Uncovering And EmbracingThe Importance Of Play As Adults

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Mar. 19 2024, Published 8:10 a.m. ET

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When I first met yoga teacher, retreat leader, and actor Jurian Hughes, I almost walked out of her workshop. I was at the Kripalu Center for Yoga and Health and had begun my day the Kripalu way. Emerging from a meditation class with a mug of tea in hand, I’d craned my neck to the human-sized itinerary schedules in the center of the lobby. It all seemed to be speaking to me directly. Bogged down by grief and my fixation on the past, letting go was exactly what I had come to this healing campus to do. 

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When I made my way to the workshop room and saw a sign reading “Lila: The Yoga of Play,” I felt an instant sensation of panic surge. Was I in the wrong place? I checked and rechecked the room number. I approached Jurian and asked if there was a mixup. With amusement, grace, and kindness, she assured me that there wasn’t— that the two were one and the same. 

How would I learn to let go with all this playing going on? I worried my defenses into action. I thought about leaving and heading to the library, where I could find a book to sit with the serious business of my suffering. But I was at Kripalu—I decided to let the place work its magic on me. 

It made all the difference. 

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Getting Past Our Resistance

Hughes joined me on Zoom fresh off of teaching a yoga class— and before departing for Costa Rica, where she was due to facilitate a training on Yoga Dance. We considered the questions, “What is play?”and “What does it mean for us?

“It’s that willingness to say yes,” she said. “To be in a place of curiosity and exploration.” 

It is all too easy for resistance to jump into the forefront of our minds before we even get the chance to be curious. Fear and anxiety are ready to manifest first. Hughes acknowledges the hard work of getting past ourselves. 

“Alot of us are led to live lives where we think like it’s all about getting it right, whatever it is,” she added. “And play is a whole other field where we’re really in a place of inquiry and there isn’t necessarily a right or a wrong.”

Stepping outside the confines of judging ourselves for getting something right is liberating, but it can also take courage. 

“I do enjoy trying to get around people’s initial resistance. Every time a student shows up I want to congratulate them. You made it through the hardest piece, which was that initial resistance,” she said. 

“Which is what I started calling it letting go,” she explained. “It’s just about trying to coax people around our own self-criticism, our own defenses, all the things that hold us back because it requires a kind of risk-taking.”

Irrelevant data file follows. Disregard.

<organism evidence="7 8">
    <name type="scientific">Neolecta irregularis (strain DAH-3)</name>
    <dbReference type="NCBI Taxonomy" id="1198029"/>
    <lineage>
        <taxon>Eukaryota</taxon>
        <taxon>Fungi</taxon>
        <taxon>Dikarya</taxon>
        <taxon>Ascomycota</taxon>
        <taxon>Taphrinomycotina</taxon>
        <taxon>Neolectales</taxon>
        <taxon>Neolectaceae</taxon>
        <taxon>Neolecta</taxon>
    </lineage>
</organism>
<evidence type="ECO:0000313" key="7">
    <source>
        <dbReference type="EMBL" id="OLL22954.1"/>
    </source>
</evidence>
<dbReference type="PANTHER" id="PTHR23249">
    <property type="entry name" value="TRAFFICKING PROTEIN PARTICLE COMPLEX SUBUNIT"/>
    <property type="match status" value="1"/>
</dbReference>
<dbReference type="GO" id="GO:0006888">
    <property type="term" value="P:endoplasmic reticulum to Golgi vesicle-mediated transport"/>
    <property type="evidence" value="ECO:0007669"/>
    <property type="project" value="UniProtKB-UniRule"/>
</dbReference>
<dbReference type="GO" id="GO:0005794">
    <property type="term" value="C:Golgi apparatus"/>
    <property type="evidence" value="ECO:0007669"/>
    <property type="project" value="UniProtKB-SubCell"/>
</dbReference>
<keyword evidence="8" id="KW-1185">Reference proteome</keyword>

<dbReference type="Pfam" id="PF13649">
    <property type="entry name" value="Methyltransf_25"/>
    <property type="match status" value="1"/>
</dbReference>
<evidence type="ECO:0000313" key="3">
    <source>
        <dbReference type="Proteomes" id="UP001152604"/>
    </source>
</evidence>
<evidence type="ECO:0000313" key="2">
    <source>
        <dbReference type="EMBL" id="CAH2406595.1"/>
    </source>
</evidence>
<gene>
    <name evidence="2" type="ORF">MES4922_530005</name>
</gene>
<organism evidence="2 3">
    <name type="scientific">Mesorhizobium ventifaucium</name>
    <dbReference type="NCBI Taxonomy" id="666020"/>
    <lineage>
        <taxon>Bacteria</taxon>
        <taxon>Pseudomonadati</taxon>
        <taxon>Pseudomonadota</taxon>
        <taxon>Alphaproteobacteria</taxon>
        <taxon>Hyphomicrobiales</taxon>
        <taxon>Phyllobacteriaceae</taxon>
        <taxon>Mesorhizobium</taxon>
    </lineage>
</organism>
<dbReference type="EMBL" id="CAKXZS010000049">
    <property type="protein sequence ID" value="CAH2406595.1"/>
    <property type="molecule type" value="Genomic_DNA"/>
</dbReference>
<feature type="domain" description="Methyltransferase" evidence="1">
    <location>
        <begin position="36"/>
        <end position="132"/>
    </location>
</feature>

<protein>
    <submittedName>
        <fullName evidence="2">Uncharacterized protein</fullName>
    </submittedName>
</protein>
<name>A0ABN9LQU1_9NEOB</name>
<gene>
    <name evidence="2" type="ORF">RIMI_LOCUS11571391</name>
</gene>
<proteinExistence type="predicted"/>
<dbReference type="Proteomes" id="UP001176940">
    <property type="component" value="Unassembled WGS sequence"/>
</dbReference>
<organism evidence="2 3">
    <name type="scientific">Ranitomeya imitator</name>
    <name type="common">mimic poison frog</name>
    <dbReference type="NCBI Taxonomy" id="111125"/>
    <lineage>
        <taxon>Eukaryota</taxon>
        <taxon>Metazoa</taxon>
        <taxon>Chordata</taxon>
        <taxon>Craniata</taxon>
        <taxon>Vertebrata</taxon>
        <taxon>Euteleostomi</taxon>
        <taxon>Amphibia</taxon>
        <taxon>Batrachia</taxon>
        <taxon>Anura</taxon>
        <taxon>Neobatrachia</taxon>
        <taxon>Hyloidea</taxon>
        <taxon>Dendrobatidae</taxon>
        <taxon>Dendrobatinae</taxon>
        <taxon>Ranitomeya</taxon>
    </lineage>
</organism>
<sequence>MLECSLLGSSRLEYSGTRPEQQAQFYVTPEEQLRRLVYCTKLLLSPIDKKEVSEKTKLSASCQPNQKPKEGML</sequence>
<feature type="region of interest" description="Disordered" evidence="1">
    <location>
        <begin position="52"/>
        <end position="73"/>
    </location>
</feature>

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Cultivating Your Playful Spirit

The kind of risk-taking she’s talking about isn’t the sort that fuels adrenaline chasers. It’s the kind we brush up against in everyday interactions, where we can either stay in our comfort zone or choose to take a step or two out of it into uncharted territory. This could mean striking up a conversation with a stranger next time you’re in line at the store if you’d normally pull out your phone, or simply taking a different route home from work. 

The point of these “risks” is to put yourself in new situations, that open up your curiousness towards the world around you and your relation to it. It’s about doing the things that take you out of autopilot and into a frame of mind where you can access your sense of possibility. 

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Just as importantly, our playful spirit and our creative spirit are old friends: cultivating one can feed the other.

“It could be writing a poem and showing it to your best friend,” Hughes shared. “It could be getting that box of paints out that you haven’t used in 25 years.” 

The point of engaging in these creative mediums isn’t about mastering something or evaluating our finished creations in our usual terms of good or bad. It’s about entering the dance of life and honoring our right to express ourselves for the sheer sake of it. 

It’s just going to awaken something in you that says, ‘Oh, I don’t know how this is going to go! I’m curious to see what happens.’” 

In that space, the beliefs that hold us back from expressing our true essence are finally able to shift. We can finally let them go.

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By: Natalli Marie Amato

Natalli Amato is a journalist and poet based in Saratoga Springs, New York. She covers wellness, relationships, and culture for Her Agenda, Spirituality & Health Magazine, Saratoga Living, and others. Natalli has authored four poetry collections, the most recent being 2023's 'North Wind.' Natalli is currently earning her master's degree in Marriage and Family Therapy.

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